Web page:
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Influence of progesterone on synchronization and pregnancy rate of Alpine does

M. L. Looper1, R. C. Merkel2, E. R. Loetz2, A. L. Goetsch1, L. J. Dawson3, J. M. Burke1, and R. Flores4

1USDA ARS Dale Bumpers Small Farms Research Center, Booneville, AR, 2E (Kika) de la Garza American Institute for Goat Research, Langston University, Langston, OK, 3 College of Veterinary Medicine, Oklahoma State University, Stillwater, 4Department of Animal Science, University of Arkansas, Fayetteville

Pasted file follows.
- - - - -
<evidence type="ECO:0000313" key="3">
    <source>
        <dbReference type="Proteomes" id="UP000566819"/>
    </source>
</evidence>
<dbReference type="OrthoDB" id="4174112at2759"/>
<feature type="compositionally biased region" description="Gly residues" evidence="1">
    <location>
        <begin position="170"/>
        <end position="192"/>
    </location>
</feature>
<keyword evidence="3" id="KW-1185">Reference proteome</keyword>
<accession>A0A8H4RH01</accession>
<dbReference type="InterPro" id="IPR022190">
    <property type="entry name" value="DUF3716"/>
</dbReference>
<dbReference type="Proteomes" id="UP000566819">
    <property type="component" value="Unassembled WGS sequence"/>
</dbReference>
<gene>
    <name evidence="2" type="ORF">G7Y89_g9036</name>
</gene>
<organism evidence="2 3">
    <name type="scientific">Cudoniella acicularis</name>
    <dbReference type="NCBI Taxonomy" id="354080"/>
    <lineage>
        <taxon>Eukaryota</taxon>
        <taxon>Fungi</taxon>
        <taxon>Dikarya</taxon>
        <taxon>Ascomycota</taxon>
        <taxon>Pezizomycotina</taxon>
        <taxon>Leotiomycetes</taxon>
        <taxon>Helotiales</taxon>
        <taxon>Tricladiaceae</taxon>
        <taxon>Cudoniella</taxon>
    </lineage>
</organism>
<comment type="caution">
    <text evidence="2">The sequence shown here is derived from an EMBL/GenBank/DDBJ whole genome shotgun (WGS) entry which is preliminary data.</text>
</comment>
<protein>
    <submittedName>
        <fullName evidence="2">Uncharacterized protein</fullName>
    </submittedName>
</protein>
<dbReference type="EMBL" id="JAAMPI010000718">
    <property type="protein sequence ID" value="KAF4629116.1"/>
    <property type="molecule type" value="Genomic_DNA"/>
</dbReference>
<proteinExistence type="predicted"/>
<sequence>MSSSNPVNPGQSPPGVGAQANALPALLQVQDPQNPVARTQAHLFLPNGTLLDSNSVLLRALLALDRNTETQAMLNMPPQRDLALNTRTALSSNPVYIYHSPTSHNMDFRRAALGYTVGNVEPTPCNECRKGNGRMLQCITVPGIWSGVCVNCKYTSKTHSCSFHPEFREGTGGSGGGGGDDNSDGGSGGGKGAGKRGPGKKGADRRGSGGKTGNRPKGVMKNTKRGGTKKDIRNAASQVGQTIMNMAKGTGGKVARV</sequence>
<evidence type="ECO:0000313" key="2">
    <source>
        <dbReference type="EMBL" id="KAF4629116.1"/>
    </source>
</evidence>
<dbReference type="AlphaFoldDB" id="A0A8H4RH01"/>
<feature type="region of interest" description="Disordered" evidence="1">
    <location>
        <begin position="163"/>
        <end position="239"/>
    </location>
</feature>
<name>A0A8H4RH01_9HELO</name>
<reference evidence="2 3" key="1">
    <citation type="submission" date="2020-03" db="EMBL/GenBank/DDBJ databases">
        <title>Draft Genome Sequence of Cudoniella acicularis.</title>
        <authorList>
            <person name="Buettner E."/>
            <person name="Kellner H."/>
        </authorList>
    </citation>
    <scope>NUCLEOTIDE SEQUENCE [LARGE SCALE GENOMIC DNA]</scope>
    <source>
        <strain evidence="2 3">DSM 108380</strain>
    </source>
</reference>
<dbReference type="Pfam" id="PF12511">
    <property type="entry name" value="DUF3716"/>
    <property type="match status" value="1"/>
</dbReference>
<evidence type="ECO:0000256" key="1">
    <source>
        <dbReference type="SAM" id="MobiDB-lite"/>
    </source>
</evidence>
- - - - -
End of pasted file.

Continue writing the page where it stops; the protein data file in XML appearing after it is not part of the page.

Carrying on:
Forty-one non-lactating Alpine does were used to evaluate the effects of progesterone on synchronization and pregnancy rate. Body weight and condition score averaged 49.1 ± 1.2 kg and 2.85 ± 0.05, respectively. Prior to the experiment, visual observation had detected 95% of does exhibiting behavioral estrus. Does were blocked by age (mean age = 3.2 ± 0.3 y) and assigned to receive progesterone (P4) via an intravaginal insert (CIDR) for 12 d (n = 24) or no P4 (n = 17). Does with a CIDR were administered prostaglandin F2 (PGF2 ) 15 h prior to CIDR removal. All does were exposed to intact or epididymectomized bucks (1 buck/5 does) with marking harnesses and fitted with a HeatWatch (HW) transmitter to record estrous activity. Does were observed twice daily (0700 and 1700; 20 min/observation) to confirm behavioral estrus. Ultrasonography was performed to determine pregnancy (mean = 56.6 1.9 d post-breeding). Visual observation identified 50% of does exhibiting behavioral estrus within 24 h after CIDR removal, and 93% within 48 h. HeatWatch detected 50% of estruses identified by visual observation. Pregnancy rate was not different (P = 0.46) in does receiving P4 (41%) or no P4 (53%). A majority (93%) of does exposed to progesterone via a CIDR for 12 d exhibited estrus within 48 h post-CIDR removal. Furthermore, visual observation was more efficient at detecting does in estrus than HW. Pregnancy rates were not influenced by progesterone exposure.


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